Ordered to arbitration? Take advantage!


These days it seems that hardly anyone has a good word to say for arbitration. In consumer matters, arbitration clauses are often inserted into “agreements” on a take-it-or-leave-it basis, imposed by a party in a position of power upon a party without power. This has produced a backlash against arbitration by people who feel that they are being forced into arbitration and deprived of their day in court.

In commercial dealings, arbitration has become increasingly cumbersome and costly. Standard arbitration agreements and practices have taken on all the trappings of litigation: protracted discovery, motion practice and the overlay of the rules of evidence. Litigators, accustomed to the rules and procedures of the courtroom, import those into arbitration, demanding more depositions, serving document production requests, filing dispositive motions and even motions in limine. With so many arbitrators conducting arbitration hearings with the precision of a courtroom, it’s no wonder that arbitration is getting a bad name.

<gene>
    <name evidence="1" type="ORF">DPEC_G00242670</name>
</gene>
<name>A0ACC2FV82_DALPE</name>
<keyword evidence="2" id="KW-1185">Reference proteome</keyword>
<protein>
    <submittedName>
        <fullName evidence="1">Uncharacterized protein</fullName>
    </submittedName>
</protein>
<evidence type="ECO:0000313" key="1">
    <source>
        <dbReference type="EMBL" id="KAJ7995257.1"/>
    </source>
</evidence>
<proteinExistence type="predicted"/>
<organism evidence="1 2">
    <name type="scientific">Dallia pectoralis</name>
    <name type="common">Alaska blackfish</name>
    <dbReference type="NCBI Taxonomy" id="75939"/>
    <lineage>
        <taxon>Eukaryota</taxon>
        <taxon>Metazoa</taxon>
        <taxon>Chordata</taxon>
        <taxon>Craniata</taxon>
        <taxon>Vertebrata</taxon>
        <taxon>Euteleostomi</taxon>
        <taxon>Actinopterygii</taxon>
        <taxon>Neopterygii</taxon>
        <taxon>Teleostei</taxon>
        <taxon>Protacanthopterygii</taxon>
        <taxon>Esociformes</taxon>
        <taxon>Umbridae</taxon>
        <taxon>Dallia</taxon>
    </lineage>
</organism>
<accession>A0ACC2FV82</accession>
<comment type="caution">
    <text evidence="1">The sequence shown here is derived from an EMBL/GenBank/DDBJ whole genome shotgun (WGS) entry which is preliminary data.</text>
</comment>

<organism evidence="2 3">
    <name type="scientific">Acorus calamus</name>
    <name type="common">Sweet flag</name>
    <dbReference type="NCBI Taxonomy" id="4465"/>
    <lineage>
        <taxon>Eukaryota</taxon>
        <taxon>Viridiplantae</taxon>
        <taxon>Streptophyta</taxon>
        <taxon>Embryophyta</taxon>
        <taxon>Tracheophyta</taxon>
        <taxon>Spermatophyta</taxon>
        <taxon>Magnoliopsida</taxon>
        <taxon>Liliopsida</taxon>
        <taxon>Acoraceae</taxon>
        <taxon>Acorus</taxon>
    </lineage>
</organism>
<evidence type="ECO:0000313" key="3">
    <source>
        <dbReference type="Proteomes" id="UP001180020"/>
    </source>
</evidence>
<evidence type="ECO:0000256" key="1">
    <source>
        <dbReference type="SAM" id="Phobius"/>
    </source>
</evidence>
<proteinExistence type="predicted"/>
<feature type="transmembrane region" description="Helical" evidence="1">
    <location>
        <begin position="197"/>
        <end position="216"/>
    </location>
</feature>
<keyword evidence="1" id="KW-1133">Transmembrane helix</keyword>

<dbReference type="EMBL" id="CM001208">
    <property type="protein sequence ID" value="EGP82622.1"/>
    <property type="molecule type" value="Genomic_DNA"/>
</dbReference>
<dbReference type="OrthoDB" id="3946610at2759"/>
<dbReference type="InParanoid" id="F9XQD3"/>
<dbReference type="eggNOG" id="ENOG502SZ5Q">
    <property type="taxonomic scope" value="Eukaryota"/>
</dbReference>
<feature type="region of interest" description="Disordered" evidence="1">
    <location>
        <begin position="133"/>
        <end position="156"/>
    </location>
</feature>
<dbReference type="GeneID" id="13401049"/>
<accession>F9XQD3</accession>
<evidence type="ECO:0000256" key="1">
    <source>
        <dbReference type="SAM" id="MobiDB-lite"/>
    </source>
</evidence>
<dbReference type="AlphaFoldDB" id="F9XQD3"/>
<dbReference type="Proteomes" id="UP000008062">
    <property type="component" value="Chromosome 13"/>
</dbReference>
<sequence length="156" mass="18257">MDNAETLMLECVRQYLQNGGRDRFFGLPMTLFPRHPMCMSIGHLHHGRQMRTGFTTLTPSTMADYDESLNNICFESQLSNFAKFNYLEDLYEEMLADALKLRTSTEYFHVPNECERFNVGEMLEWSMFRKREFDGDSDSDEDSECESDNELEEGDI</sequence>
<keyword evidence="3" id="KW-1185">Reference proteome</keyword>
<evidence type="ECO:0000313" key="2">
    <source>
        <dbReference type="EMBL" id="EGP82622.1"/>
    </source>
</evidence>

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DISCLAIMER: Because of the generality of this update, the information provided herein may not be applicable in all situations and should not be acted upon without specific legal advice based on particular situations.

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